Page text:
[linux-audio-user] Re: how to synthesize this sound

Loki Davison loki.davison at gmail.com
Thu Dec 8 06:18:31 EST 2005

On 12/8/05, Michael T D Nelson <m_nels at gmx.net> wrote:
> Atte André Jensen wrote:
> > james at dis-dot-dat.net wrote:
> >
> >> Do you mean the one that sounds like bells?  If you do, then I'm
> >> guessing it's... bells.
> >
> >
> > I guess that's the one. But I don't think it bells (unless you mean
> > synthesized bells), actually I'm quite sure esp since I know what
> > instruments are used on this record (they are: analog synths, fender
> > rhodes and toy-piano).
> >
> > I don't know Jean Michel Jarre too well but I seem to remember the same
> > sound being used on the Oxygene (the swing one that was a big hit).
> > Maybe that could ring a bell (pun intended)...
> Just a guess... Try to Google for something like "bell synthesis -labs
> -speech".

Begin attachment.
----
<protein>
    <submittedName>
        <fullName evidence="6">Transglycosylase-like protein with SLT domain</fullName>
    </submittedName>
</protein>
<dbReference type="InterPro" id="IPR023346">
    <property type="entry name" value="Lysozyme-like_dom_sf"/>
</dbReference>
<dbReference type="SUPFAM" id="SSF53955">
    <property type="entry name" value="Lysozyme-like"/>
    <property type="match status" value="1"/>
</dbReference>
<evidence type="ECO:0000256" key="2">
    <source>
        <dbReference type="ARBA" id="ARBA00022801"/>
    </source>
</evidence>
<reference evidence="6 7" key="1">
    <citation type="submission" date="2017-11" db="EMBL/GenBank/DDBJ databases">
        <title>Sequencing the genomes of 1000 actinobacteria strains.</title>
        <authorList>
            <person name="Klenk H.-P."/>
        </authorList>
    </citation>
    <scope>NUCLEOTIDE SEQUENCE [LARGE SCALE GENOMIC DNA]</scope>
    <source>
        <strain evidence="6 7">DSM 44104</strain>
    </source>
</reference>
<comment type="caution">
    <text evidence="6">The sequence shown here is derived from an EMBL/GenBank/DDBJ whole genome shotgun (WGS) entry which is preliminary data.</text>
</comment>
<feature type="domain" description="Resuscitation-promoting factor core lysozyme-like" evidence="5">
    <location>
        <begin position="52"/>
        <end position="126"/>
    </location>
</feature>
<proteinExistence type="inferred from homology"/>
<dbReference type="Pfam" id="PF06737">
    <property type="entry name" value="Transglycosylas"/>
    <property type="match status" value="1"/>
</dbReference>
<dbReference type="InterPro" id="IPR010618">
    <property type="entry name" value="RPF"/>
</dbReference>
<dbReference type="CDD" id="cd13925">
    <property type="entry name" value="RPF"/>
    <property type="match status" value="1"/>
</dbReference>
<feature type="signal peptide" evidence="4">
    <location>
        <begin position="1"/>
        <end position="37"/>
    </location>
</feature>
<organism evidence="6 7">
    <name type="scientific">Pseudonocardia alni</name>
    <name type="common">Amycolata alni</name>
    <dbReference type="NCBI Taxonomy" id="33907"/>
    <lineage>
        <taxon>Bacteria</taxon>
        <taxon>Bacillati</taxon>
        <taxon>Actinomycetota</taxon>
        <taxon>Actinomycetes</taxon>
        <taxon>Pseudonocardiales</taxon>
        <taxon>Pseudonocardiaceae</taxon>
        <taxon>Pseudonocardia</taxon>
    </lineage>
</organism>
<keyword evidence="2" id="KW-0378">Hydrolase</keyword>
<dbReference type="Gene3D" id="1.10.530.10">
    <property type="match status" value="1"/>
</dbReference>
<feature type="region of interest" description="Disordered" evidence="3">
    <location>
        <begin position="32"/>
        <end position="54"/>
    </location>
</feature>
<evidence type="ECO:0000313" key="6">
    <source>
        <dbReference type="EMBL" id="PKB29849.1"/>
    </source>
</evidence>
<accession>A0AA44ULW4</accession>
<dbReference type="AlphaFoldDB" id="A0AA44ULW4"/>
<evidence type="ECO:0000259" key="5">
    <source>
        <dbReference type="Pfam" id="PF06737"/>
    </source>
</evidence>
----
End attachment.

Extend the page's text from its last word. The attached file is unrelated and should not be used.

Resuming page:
> http://www.acoustics.hut.fi/demos/dafx02/
> http://www.crca.ucsd.edu/~msp/techniques/latest/book-html/node67.html
> http://www.ec.vanderbilt.edu/computermusic/musc216site/Simple.bell.tutorial.html
> Alternatively, buy some books on synthesis methods - visit your local
> bookshop/library and take your time! I remember studying one at
> University which described methods of synthesising different percussive
> sounds, but I can't remember the details.
> Have a go! You might fins a sound which you like even more...
> Michael

Seeing as you're wanting an om solution, try the smack fm drums
patches, you can use them quite nicely for bells. I've got some
physical synthesis stuff that sounds a lot like bells too if you want
to have that. If it's actually the pad you mean then lots of osc's
with a bit of detuning always makes for nice pads.


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